Is the MDHHS Emergency Gatherings and Mask Order Lawful?
The Michigan Supreme Court decision on October 2, 2020, invalidated Governor Whitmer’s COVID-19 Executive Orders (EOs) issued since April 30, 2020. Notwithstanding the Supreme Court’s ruling, the Governor says she intends to continue her COVID-19 restrictions through orders from her administrative agencies. MDHHS Director Gordon issued the first such order on October 5, 2020 (Order 2020-12). This order limits people gathering together and sets face covering and social distancing requirements. The order was issued pursuant to the Public Health Code, MCL 333.2253.
I. Controlling Statutes
MCL 333.2253 states:
If the director determines that control of an epidemic is necessary to protect the public health, the director by emergency order may prohibit the gathering of people for any purpose and may establish procedures to be followed during the epidemic to insure continuation of essential public health services and enforcement of health laws. Emergency procedures shall not be limited to this code.
MCL 333.2261 makes it a misdemeanor to violate a state health order, punishable by up to six months in jail and/or a fine of $200.00.
Further, MCL 333.2262 permits MDHHS to issue a civil fine of up to $1,000 “for each violation or day that a violation continues” of a MDHHS statute, rule, or order.
II. What Does the statute require?
Under the statute, the State must preliminarily determine if in fact a COVID-19 epidemic exists. If an epidemic exists, the State must determine whether control of the epidemic is necessary to protect public health. If the answer is yes, the statute empowers the director to issue an emergency order. The GLJC expects most courts to say (correctly or not) that the State remains in the midst of an “epidemic”.
The CDC is currently considering whether to reduce COVID-19’s classification from “epidemic” to “outbreak.” If the CDC reclassifies the status of COVID-19 to something less than an epidemic, any legitimacy for an order by the MDHHS Director evaporates.
Science and data demonstrate a dramatic decline in deaths and hospitalizations from the virus. We flattened the infamous “curve” months ago.
Assuming the preliminary conditions exist, however, the MDHHS Director may hold limited authority to issue emergency orders and take other actions.
MCL 333.2253 states that the director only holds the authority to do two things:
- “The director by emergency order may prohibit the gathering of people for any purpose,” and
- “may establish procedures to be followed during the epidemic to insure continuation of essential public health services and enforcement of health laws.”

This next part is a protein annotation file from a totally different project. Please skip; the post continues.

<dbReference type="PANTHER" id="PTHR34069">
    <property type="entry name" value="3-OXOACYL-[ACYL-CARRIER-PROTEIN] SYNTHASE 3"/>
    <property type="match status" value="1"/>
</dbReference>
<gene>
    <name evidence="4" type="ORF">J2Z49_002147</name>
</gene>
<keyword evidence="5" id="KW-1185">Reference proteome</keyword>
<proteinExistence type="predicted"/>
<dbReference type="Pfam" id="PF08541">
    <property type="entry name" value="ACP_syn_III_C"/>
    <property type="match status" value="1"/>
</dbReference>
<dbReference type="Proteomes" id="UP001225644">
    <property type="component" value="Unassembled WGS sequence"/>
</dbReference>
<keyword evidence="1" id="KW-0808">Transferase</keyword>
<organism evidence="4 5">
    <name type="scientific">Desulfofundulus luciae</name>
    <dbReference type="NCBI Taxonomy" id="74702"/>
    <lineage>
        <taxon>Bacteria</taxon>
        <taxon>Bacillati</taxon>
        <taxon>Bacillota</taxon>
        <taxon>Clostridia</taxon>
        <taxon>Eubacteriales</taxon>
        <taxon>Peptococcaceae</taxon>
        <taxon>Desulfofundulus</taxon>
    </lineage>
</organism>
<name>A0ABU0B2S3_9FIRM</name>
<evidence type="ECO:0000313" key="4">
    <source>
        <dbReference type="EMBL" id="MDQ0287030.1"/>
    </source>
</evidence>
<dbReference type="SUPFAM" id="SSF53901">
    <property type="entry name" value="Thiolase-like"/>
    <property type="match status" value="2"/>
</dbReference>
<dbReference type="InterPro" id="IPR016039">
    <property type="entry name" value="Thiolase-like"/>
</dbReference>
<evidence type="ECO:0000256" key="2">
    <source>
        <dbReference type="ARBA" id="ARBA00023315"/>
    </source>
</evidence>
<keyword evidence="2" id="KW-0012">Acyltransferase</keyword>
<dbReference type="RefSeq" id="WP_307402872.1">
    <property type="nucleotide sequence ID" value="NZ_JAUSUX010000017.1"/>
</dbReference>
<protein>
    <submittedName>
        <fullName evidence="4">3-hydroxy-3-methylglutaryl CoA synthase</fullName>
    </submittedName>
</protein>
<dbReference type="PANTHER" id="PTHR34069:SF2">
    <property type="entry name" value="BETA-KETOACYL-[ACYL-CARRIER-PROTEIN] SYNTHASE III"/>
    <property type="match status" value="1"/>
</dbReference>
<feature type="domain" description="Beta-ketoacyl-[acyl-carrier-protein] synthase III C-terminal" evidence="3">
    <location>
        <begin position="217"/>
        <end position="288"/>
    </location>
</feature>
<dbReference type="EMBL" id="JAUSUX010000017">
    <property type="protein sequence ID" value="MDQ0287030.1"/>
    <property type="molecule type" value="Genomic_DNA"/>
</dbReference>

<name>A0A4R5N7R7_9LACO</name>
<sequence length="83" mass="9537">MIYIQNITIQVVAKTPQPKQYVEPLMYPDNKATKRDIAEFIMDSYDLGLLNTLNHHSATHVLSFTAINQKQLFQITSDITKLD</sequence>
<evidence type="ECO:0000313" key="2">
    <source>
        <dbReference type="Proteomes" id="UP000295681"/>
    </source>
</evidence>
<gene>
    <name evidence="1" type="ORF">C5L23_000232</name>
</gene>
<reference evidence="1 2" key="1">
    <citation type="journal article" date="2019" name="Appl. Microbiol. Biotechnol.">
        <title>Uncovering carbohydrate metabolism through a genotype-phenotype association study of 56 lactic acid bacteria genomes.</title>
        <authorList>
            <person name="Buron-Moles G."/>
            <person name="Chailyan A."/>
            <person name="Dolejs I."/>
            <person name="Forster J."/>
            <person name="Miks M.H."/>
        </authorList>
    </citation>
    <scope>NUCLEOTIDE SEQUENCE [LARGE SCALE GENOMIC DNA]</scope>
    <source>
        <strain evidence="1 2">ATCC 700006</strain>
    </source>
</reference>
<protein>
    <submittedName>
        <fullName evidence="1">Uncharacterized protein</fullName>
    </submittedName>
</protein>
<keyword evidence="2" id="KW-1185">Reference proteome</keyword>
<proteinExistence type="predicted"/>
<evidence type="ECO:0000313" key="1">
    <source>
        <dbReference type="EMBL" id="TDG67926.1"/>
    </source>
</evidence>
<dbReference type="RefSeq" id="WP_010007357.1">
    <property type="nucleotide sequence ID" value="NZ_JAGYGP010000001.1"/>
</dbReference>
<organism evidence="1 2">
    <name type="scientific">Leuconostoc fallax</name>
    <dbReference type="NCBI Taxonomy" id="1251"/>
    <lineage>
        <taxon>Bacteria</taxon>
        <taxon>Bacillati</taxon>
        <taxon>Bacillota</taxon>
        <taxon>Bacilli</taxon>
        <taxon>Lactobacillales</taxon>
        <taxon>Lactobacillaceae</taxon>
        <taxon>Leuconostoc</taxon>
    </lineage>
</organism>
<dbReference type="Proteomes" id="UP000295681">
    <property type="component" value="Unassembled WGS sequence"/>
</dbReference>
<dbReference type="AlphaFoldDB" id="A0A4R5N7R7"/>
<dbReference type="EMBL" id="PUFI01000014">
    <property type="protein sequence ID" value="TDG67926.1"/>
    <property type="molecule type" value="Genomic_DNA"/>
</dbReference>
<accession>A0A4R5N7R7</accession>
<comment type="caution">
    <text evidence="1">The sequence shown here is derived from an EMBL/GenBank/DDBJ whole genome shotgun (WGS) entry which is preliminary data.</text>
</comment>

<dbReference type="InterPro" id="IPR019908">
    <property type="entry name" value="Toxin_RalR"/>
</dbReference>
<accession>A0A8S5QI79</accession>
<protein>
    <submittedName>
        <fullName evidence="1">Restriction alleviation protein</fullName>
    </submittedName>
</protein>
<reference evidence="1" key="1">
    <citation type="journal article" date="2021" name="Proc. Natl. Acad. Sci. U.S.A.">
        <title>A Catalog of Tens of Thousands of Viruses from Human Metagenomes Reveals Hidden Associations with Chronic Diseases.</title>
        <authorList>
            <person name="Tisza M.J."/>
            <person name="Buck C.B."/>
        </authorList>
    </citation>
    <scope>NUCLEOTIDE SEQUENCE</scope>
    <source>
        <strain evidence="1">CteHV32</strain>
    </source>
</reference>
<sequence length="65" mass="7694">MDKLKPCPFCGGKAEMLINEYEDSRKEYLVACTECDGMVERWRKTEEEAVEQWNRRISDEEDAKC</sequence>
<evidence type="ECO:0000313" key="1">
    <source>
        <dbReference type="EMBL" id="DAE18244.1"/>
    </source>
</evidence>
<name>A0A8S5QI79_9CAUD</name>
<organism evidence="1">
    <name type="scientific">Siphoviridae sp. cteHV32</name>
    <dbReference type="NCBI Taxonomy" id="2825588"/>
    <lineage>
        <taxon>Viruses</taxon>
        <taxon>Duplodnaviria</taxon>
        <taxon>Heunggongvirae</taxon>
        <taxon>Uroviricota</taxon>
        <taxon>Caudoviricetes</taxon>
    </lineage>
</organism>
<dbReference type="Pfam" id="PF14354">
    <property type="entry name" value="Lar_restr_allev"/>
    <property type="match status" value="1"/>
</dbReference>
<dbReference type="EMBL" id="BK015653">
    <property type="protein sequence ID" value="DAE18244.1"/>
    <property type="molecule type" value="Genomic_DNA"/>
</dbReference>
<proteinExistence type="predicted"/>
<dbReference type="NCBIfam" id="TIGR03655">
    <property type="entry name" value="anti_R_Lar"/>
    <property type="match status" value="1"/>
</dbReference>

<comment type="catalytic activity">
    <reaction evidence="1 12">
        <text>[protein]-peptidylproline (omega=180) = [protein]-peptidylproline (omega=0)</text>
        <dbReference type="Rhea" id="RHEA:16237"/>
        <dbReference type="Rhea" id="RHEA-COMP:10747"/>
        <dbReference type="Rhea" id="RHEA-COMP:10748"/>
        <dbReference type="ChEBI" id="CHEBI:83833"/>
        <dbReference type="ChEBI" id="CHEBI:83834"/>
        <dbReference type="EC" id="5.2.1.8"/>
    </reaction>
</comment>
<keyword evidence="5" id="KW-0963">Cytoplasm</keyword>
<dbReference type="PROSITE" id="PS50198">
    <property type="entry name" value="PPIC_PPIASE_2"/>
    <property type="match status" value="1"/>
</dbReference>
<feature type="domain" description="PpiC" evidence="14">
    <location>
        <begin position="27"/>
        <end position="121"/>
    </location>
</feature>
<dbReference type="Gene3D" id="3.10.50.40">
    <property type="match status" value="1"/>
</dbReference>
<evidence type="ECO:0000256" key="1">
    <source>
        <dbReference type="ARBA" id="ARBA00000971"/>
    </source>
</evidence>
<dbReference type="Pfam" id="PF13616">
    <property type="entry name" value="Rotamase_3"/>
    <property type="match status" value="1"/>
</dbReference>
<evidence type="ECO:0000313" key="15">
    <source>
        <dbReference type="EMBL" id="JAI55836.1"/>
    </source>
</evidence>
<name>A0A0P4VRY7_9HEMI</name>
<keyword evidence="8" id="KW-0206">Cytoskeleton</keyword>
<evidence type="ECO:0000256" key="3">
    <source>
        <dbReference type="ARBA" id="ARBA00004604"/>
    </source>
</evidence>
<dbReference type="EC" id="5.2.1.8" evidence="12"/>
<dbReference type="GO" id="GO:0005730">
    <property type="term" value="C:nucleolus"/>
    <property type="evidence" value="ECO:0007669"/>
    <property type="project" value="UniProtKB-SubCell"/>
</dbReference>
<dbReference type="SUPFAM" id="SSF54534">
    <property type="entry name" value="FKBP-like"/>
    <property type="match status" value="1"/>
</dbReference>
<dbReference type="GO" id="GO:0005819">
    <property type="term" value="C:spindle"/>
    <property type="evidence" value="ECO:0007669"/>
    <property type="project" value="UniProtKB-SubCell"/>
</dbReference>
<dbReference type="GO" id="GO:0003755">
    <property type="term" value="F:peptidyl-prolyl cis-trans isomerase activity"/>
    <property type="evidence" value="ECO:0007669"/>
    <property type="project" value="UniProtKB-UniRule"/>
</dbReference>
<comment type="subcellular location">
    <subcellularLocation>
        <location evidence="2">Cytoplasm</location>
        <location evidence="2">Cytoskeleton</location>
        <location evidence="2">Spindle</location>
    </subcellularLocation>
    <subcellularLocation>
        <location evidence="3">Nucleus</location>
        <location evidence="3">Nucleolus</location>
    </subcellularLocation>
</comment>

No Michigan Court has interpreted or explained the extent of the Director’s authority pursuant to MCL 333.2253.
III. Definition of “Prohibit”
The statute is clear that the Director may only “prohibit” the gathering of people. The statute does not define “prohibit.” Whenever a statute does not define a term, courts must give the term its “plain meaning.” Merriam-Webster defines “prohibit” as “to forbid by authority; enjoin.” This means that the Director can ban or forbid gatherings during an epidemic.
Most importantly, the statute did not give the Director the ability to “limit,” “reduce,” or “regulate” gatherings. Instead, it only gave the Director the ability to prohibit or forbid gatherings. This means that the Director can stop people from gathering. Nothing in the statute, however, authorizes the Director to regulate how people interact with each other in public, how close people are to each other, or what clothing or equipment must be worn in public (e.g., masks).
Moreover, no language in the statute authorizes the Director to partially “prohibit” gatherings, placing indefinite and unlimited conditions on gatherings, or permitting gatherings only with certain exceptions.
The statute specifically states that the Director only has the authority to “prohibit the gathering of people for any purpose.” Assuming this statute is otherwise found to be constitutional and applied in a constitutional way, this means the Director could potentially prohibit certain gatherings.
It is one thing for an unelected state official to be able to stop people from gathering in public, it is quite another to allow that state official to regulate and issue requirements for every interaction between people in public.
Nothing in the statute authorizes the Director to use this statute as a vehicle to implement the Governor’s Executive Orders that were struck down by the Michigan Supreme Court. No matter what good intentions the Director may have, or his desire to protect public health, he is still constrained by the specific statutory language, and by the specific authority granted to him by the legislature.
The Director’s discretion is limited to determining what gatherings are banned or prohibited, not what conditions or regulations people must follow if they go out in public.
The Director can no more require certain attire to be worn in public (like masks) than he could require people to receive a COVID-19 vaccine or have proof of COVID-19 antibodies before they gather in public. The Director cannot impose any such additional requirements on public gatherings.
IV. “Establish Procedures”
Under the statute, the Director may also “establish procedures to insure continuation of essential public health services and enforcement of health laws.” No public health laws or administrative rules exist requiring people to maintain social distance, wear masks in public, or be limited to certain gathering sizes. Further, the Director cites no specific health laws or administrative rules to support his requirements, other than MCL 333.2253.